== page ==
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R.W. Deavers

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R.W. Deavers last won the day on December 20 2017

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About R.W. Deavers

  • Birthday 02/23/1974

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    Roscoe, PA

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  1. There are a few different variables to take into account about bevel geometry. One is the thickness of the blade along with the distal taper plus the width. Another variable is if you plan on having a fuller in the blade. My suggestion is to make your bevels however you feel makes sense to the blade. Also, keep in mind about the balance of the rapier. The closer you have the center of balance near the hilt, the better for control. While the blade edges don't need to be razor sharp, it is a good idea to have them sharpened. I think a safe bet would be to have your blade edges sharp for at least 12 inches to maybe a third of the length of the blade starting from the point. Now, as for the temper, yes, go for a spring temper. On a blade that long and narrow, you want some flex so the blade will bend upon contact then bend back to true. Think of a fishing pole, when you have fish hooked, the bend becomes more apparent near the tip. Once the fish is off, the rod will straighten back. And also remember that rapiers have some weight to them, they are not feather light. This is all my own suggestions.
  2. Thank you Mike. I do have more planned in the very near future.
  3. Funny thing about the handle, I had a basic idea of how I wanted the handle to look while I was working on the blade, but I didn't have any details ironed out or what material I was going to use. Once I finished the blade, I let the blade 'speak' to inspire the look and feel of the handle.
  4. Thank you, and overall the grind is not as deep as you may think, but I did manage to get the blade ground to almost paper thin to where it feels like the blade disappears, which is the gring I strive for.
  5. It's been a little while since I've posted anything on here, and I'm back. My latest build was this little straight razor. The blade is forged from a scrap piece of leaf spring with a dual and reversed twist in the tang. To add a small bit of flair, I did a bit of file work as well. The finish is gun bluing. The blade edge has a length of 2 3/4" with a bevel of 6/8. The spine thickness is 5/32". I used brass for the pins and the handle is oak with an angle grinder treatment then sealed with tung oil. Yes, this is hones and stropped. Is it normal for bladesmiths to be afraid of the edge they produce? lol
  6. Thank you, but I didn't set the stones, my good friend did (who also owns the knife). I do believe he made pockets in the brass then set them with epoxy.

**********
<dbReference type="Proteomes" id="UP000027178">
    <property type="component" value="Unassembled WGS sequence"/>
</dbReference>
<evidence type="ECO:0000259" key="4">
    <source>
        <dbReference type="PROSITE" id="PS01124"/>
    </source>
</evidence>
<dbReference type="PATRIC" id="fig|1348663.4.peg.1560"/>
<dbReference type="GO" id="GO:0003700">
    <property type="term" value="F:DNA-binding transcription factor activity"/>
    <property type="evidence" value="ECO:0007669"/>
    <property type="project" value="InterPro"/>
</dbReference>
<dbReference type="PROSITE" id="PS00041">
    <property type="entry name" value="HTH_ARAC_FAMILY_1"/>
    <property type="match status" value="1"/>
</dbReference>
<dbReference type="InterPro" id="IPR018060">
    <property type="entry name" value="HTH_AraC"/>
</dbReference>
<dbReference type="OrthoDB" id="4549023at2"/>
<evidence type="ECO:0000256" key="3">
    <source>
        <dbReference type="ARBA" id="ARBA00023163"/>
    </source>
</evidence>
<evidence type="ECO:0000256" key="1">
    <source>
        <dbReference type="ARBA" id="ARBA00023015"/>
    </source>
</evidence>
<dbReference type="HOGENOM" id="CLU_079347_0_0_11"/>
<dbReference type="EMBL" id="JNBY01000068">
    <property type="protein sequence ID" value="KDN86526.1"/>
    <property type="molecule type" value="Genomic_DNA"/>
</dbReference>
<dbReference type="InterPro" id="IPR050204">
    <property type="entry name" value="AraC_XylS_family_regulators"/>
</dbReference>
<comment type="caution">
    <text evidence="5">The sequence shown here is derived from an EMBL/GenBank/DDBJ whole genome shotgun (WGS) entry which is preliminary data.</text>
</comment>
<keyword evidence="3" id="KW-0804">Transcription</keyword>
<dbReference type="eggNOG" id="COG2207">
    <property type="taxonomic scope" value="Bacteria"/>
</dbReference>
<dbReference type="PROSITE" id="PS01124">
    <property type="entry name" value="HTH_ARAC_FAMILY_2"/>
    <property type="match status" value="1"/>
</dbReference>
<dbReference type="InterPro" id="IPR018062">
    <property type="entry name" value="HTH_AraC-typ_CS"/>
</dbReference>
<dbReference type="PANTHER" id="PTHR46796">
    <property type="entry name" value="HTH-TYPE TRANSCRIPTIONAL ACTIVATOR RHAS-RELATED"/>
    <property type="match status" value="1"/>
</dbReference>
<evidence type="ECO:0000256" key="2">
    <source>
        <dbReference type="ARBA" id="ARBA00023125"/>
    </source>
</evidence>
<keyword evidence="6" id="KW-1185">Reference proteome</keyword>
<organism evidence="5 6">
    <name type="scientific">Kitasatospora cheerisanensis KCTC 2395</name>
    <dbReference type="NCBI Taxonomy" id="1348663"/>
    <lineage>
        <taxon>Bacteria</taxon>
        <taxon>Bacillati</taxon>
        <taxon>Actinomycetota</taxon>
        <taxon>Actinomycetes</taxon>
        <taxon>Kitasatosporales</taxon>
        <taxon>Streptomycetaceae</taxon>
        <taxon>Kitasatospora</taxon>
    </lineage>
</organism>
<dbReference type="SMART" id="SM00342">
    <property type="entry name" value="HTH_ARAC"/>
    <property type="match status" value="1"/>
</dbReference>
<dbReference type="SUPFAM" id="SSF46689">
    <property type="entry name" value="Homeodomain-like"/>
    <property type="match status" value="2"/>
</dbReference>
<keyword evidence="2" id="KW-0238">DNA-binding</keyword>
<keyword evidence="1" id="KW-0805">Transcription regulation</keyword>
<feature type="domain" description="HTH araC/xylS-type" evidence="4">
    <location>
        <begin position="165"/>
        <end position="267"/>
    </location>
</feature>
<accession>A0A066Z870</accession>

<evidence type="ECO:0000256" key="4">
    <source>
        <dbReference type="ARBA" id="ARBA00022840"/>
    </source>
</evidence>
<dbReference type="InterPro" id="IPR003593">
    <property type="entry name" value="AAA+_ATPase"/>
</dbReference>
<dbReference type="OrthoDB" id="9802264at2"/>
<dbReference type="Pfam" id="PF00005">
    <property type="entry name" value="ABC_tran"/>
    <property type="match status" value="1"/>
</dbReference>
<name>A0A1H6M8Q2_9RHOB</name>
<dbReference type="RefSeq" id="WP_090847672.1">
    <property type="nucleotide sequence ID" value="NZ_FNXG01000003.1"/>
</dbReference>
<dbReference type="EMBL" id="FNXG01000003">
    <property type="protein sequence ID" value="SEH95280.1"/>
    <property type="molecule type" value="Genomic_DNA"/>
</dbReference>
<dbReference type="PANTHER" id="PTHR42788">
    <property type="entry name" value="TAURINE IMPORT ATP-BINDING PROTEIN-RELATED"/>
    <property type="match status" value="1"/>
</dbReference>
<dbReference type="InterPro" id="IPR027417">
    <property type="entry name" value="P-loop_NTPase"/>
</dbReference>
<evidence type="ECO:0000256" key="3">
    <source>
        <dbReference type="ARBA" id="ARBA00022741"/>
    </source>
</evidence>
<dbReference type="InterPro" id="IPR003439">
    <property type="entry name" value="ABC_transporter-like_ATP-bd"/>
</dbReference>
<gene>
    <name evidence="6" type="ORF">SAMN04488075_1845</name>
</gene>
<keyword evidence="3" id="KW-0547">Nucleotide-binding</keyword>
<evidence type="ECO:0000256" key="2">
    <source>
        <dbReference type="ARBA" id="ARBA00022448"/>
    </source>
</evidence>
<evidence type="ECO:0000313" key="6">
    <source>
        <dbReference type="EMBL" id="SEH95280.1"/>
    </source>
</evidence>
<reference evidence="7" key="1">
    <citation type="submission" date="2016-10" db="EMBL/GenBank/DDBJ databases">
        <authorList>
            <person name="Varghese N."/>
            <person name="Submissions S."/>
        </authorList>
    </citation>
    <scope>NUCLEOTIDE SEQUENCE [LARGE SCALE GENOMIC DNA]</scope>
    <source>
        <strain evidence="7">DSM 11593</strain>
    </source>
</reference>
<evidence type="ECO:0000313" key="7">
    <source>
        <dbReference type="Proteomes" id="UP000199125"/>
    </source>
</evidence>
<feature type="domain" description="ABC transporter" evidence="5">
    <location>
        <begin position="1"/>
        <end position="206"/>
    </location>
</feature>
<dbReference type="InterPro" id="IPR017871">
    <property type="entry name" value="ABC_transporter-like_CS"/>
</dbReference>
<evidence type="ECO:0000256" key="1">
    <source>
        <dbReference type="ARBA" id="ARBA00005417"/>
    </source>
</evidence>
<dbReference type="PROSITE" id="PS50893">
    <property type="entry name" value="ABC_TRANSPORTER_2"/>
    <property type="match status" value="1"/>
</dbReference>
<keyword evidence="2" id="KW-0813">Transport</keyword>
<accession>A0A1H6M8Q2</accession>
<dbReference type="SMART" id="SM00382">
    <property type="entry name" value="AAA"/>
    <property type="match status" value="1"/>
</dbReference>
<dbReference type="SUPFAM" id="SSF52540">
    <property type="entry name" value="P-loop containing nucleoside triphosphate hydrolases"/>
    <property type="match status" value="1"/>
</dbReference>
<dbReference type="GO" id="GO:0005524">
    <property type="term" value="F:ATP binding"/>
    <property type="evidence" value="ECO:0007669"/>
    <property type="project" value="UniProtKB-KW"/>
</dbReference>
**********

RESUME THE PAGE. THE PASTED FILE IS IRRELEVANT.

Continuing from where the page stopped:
7. I know it's been a little while since my last visit here, let alone since I last posted. But this one I thought deserved to be posted. A good friend wanted a dress version of a knife I did for him a while ago. The blade style is a hybrid of a Bowie and a hunter type with a blade length of just under 6 inches with a through tang construction. The blade was forged from a piece of leaf spring. The guard, finger spacer, and pommel are brass. Between the guard and spacer is ebony then between the spacer and pommel is purple heart. The very same friend that wanted this knife did the stone work. In total, there is almost 10 carats of rubies. I have never worked with either wood before, so it was a nice break from the normal. Overall, I am rather pleased with this one, and so is my good friend.
  8. Yeah, another Bowie build. This is a customer order. The blade is forged from leaf spring, the guard and pommel are forged from railroad spike then finished and blued. The handle is spalted tamarind with leather spacers. This is the first time I tried a piece with blued pieces and I think it was the right call on this one.
  9. Thank you Zeb. Seeing that video was the best present I received today. To me, and I think to all smiths, that is the reason why we do what we do. And a Merry Christmas to you and yours!
  10. Longclaw is now home... Merry Christmas!
  11. And for today's progress... The blade had to go back into the forge to take care of a slight warp. The warp was spread out and too much to grind out, so I got it straightened and annealed (again). After all that, the cleanup work has begun along with the beginning of the bevel work.
  12. More progress made today. The blade now has a general profile with the start of hammered in bevels. I still have a way to go yet, but this is starting to look like something. I'm getting excited now.
  13. Thanks everyone. As for the distal taper, I'm after a nice, gentle taper along the entire blade with the end of the fuller almost disappearing into the central spine near the tip.
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